# Diffie-Hellman “handshake” vs RSA “handshake”

I have a question about exchanging symmetric keys. I have read something about the Diffie-Hellman algorithm, where two parties generate the shared key independently, sharing only some parts of it before generation.

In general, I guess that I get the point of how this works, but wouldn't it be easier if the server requested a public RSA key from the client, encrypts the symmetric key using this public key, and sending it back to the client?

Hope you can help, and thanks in advance.

fre3zr

Using a client's RSA public key to encipher a session key generated by the server is possible, but has a several disadvantages:

• If the client's RSA private key leaks in the future, past communication sessions can be deciphered; there is no forward secrecy, like there can be in some Diffie-Hellman variants. The only option to get that desirable property would be to use a new RSA key pair for each exchange, but then
• the server has no way to verify the public RSA key generated by the client, thus the protocol might become vulnerable to a man-in-the-middle, unless the client also has a long-term key to sign it's one-session RSA public key.
• as pointed in that other answer, it requires generation of an RSA key on the client side for each session, and that is typically quite slow.
• The client does not participate in the generation of the session key, thus might be vulnerable to replay, and rightly less confident in the session key (one generator more easily becomes stuck or low-entropy than the combination of two generators implemented by two parties).
• RSA decryption on the client side is significantly more compute-intensive than the whole Diffie-Hellman exchange needs to be (same for the signature of the RSA public key needed for forward secrecy, if that signature is RSA-based). That's true if DH is performed on a group $\mathbb Z_p$ (notice that the modulus is of the same order of magnitude in RSA and DH for comparable security, but the decryption exponent in RSA has about as many bits as the modulus, when it can be much shorter in DH; we are talking e.g. 2048 versus 256 bits, and commensurate performance gap; use of RSA CRT does not fully offset that); the difference in performance can be even larger if we use an elliptic-curve group for DH.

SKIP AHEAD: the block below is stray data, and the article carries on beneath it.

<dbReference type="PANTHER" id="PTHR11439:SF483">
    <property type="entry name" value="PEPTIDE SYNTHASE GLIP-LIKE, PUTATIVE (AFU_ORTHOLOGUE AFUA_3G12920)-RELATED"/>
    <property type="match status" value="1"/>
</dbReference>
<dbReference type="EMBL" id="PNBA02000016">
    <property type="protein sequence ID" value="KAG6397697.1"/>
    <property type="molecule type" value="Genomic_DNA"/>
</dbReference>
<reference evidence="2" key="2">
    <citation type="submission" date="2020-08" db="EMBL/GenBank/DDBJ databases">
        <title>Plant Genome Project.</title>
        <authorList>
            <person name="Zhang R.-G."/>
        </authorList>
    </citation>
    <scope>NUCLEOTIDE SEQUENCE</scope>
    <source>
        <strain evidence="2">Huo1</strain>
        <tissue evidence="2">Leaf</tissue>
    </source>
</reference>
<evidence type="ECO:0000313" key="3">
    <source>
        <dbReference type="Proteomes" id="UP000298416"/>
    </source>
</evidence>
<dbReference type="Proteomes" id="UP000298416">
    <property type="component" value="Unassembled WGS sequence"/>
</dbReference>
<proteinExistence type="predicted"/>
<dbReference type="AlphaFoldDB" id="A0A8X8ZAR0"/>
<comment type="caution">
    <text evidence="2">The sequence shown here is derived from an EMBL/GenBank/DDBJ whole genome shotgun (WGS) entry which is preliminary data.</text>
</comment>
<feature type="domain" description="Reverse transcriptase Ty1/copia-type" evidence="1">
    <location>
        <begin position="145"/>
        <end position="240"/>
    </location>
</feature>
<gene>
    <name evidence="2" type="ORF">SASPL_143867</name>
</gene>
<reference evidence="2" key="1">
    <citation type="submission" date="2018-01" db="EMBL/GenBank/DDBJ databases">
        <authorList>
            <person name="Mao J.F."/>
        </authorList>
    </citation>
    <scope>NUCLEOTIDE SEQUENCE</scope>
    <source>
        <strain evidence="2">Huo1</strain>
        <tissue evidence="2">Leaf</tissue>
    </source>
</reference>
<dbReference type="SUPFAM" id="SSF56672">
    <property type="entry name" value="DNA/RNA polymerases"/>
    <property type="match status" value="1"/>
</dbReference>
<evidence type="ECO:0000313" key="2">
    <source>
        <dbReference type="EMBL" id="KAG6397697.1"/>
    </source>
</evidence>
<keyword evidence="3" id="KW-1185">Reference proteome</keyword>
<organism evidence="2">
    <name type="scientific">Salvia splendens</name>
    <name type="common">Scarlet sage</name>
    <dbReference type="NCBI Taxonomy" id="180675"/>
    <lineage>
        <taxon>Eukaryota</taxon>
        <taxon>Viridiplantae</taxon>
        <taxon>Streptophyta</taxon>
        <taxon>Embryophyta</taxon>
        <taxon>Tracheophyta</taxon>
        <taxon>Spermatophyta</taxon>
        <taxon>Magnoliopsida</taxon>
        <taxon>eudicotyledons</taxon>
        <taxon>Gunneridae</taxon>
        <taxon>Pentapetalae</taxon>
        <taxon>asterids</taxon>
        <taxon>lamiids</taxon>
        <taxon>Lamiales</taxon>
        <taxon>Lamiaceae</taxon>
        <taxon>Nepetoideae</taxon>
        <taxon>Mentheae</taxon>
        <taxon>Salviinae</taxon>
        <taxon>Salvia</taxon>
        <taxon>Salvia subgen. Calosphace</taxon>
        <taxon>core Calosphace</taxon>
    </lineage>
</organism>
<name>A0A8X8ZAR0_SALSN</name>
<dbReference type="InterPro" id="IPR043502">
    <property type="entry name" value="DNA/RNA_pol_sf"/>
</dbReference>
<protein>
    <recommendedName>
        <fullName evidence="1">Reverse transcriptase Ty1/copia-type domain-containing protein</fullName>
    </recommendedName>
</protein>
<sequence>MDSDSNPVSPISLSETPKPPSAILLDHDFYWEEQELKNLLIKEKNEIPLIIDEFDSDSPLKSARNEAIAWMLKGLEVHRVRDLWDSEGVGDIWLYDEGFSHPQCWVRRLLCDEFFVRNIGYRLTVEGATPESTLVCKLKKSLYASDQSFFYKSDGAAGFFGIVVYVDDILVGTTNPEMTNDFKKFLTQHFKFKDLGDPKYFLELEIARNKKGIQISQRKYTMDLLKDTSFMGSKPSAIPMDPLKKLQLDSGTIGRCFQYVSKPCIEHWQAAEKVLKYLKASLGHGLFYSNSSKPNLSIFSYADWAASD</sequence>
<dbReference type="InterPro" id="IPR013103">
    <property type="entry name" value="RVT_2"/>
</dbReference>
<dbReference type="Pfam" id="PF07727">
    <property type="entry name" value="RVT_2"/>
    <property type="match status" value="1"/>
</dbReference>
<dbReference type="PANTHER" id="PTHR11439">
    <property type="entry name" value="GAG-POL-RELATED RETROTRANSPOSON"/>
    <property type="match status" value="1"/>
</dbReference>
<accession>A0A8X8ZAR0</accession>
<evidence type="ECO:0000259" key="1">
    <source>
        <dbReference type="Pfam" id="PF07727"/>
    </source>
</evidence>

This is indeed possible, however there is a major disadvantage to doing so, namely that RSA key generation is slow.

You have to generate two large prime numbers, which is done by picking random odd numbers and checking whether they are prime. The probability of a number $x$ being prime is around $1/\log_e(x)$. This means that the probability of an $n$-bit number being prime is around $1/0.3n$. Finding two $1024$-bit primes will take a few hundred goes, which takes a nontrivial length of time.

Diffie-Hellman—whether in a bog-standard prime field $\mathbb{F}_p$ or over some fancy elliptic curve $\mathbb{E}(\;\cdot\;)$—uses uniformly distributed group elements, which are only slightly more difficult to find than a random string from a PRNG, making this option much more efficient than generating an ephemeral RSA key.

If quantum computers turn up, then the approach that you discuss is the most straightforward way to go about replacing Diffie-Hellman in the TLS handshake, as the algorithms that I know about provide encryption and—occasionally—signatures, but nothing like Diffie-Hellman.

• Actually, we know several potentially postquantum key exchange protocols (Diffie-Hellman analogues), including ones based on the Learning with Errors (LWE) problem, and also on the Supersingular Elliptic Curve Isogeny problem. – poncho Nov 16 '16 at 14:15

The point of using Diffie-Hellman Key Exchange is to guarantee Perfect Secrecy. So RSA public key is only used for the digital signature verification of the Diffie-Hellman parameters sent by the server.

As said before, if RSA private key gets compromised all the intercepted Key Exchanges that used RSA as algorithm would get deciphered too, thus revealing the underlying generated symmetric key.